This class discussion at the start of this phase focuses on multiplication as *how many* and *how much*, that is *how many *groups and *how much* in each group.

The purpose of whole class discussion is to develop a shared understanding of what multiplication is, using the examples visible in the reSolve Market picture.

To understand multiplication, students need to distinguish between three different quantities: *how many* (the number of groups), *how much* (the number in each group), and *the whole*.

Focus student attention on the equal-sized groups, either as bags of fruit or as arrays. It is likely that students will describe multiplication in terms of the strategies that they used to determine the total in a collection. For example, they may talk about multiplication as repeated addition or skip counting. It is important to emphasise that these are strategies to work out the total, and that strategies are not a way to describe or define multiplication.

**Explain:** *Multiplication is based on equal-sized groups. These might be represented as groups or as an array in rows and columns. In multiplication, we need to work out two things: ‘how many groups’ and ‘how much in each group’.*

Show slide 3 of the **reSolve Market PowerPoint** again. Look at some of the different examples of multiplication and discuss *how many *groups there are and *how much *is in each group.

Create a class display using the students' posters, using the summary statement from above as a title for the display. Read the **Class display** professional learning embedded in this step to learn how this display can be used to build a shared understanding amongst the students.

#### Class display

In the Summarise phase, the following statement is presented to students:

*Multiplication is based on equal-sized groups. These might be represented as groups or as an array in rows and columns. In multiplication, we need to work out two things: ‘how many groups’ and ‘how much in each group’.*

This statement reflects the learning goal for the task and is the understanding that we want all in the class to share. As the sequence progresses, this shared understanding is built on.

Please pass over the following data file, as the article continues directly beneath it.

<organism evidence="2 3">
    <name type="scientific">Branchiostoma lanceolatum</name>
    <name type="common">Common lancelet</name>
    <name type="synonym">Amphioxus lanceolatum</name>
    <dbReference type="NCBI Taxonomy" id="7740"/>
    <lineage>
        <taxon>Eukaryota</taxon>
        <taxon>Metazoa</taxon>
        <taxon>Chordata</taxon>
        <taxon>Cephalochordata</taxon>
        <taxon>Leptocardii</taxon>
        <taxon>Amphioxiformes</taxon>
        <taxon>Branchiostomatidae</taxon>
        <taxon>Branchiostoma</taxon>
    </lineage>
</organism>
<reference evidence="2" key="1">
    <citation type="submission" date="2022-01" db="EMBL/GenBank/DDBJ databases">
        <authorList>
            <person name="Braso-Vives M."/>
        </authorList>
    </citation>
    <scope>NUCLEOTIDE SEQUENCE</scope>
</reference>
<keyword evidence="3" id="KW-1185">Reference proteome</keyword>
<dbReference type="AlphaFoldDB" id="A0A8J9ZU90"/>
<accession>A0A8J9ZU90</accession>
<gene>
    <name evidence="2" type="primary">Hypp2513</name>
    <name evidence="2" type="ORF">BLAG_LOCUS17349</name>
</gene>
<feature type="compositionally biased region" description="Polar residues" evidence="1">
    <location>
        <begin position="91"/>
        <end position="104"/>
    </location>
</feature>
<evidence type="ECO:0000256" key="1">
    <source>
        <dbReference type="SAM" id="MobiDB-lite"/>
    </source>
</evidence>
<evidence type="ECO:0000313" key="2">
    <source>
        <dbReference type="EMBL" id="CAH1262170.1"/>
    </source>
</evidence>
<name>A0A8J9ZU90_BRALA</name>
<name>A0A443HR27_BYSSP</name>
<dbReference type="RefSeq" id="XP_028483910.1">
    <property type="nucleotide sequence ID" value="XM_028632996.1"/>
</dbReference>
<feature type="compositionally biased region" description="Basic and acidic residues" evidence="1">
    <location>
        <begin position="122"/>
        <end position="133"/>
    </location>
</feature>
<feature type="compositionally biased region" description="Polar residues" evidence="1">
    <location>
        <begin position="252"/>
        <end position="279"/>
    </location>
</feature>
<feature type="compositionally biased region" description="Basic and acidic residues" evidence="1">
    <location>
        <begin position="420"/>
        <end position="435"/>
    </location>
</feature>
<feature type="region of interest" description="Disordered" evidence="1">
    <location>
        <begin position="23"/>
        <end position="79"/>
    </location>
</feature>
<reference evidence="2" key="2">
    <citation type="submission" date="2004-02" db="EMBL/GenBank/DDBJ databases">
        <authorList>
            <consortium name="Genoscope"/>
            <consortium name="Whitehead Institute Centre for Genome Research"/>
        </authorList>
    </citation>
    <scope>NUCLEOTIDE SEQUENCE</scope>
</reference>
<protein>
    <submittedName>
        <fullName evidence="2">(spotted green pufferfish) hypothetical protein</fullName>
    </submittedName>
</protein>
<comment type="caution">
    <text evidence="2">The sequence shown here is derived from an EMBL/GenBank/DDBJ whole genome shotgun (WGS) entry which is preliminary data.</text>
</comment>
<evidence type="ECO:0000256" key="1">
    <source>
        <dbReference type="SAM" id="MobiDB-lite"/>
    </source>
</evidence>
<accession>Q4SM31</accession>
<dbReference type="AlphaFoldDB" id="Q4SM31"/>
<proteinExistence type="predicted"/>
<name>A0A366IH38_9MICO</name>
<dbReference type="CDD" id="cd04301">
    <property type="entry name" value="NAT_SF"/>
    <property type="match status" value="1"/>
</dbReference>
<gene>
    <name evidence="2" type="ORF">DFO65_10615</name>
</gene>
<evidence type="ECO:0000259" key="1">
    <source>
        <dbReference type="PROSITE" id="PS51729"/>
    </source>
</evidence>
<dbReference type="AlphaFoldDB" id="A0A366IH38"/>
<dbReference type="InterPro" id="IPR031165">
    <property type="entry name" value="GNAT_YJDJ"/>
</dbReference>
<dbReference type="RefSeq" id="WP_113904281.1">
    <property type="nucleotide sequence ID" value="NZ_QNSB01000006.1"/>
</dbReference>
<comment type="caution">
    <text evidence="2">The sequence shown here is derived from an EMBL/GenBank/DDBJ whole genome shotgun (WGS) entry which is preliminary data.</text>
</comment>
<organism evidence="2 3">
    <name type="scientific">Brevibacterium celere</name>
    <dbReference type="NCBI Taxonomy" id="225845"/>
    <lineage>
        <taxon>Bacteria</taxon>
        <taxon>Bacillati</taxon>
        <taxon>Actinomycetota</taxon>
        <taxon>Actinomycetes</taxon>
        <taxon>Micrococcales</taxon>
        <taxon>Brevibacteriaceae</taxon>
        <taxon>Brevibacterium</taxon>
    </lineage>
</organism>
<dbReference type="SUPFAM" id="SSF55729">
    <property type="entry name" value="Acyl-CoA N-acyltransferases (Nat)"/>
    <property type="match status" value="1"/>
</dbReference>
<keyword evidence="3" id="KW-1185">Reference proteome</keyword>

Create a banner or poster of this shared understanding and display the students’ posters of solutions strategies underneath or around the shared understanding. This provides the opportunity for students to revisit and reflect on this understanding and the ways that that it is reflected in the different solutions strategies used by students. The display is a way to help ensure the understanding is truly shared by all in the class.

Presenting everyone’s work with this statement communicates that everyone has contributed to and participated in developing this understanding as shared in the class, regardless of how complex or sophisticated their thinking may or may not be.

In the Summarise phase, the following statement is presented to students:

*Multiplication is based on equal-sized groups. These might be represented as groups or as an array in rows and columns. In multiplication, we need to work out two things: ‘how many groups’ and ‘how much in each group’.*

This statement reflects the learning goal for the task and is the understanding that we want all in the class to share. As the sequence progresses, this shared understanding is built on.

Create a banner or poster of this shared understanding and display the students’ posters of solutions strategies underneath or around the shared understanding. This provides the opportunity for students to revisit and reflect on this understanding and the ways that that it is reflected in the different solutions strategies used by students. The display is a way to help ensure the understanding is truly shared by all in the class.

Presenting everyone’s work with this statement communicates that everyone has contributed to and participated in developing this understanding as shared in the class, regardless of how complex or sophisticated their thinking may or may not be.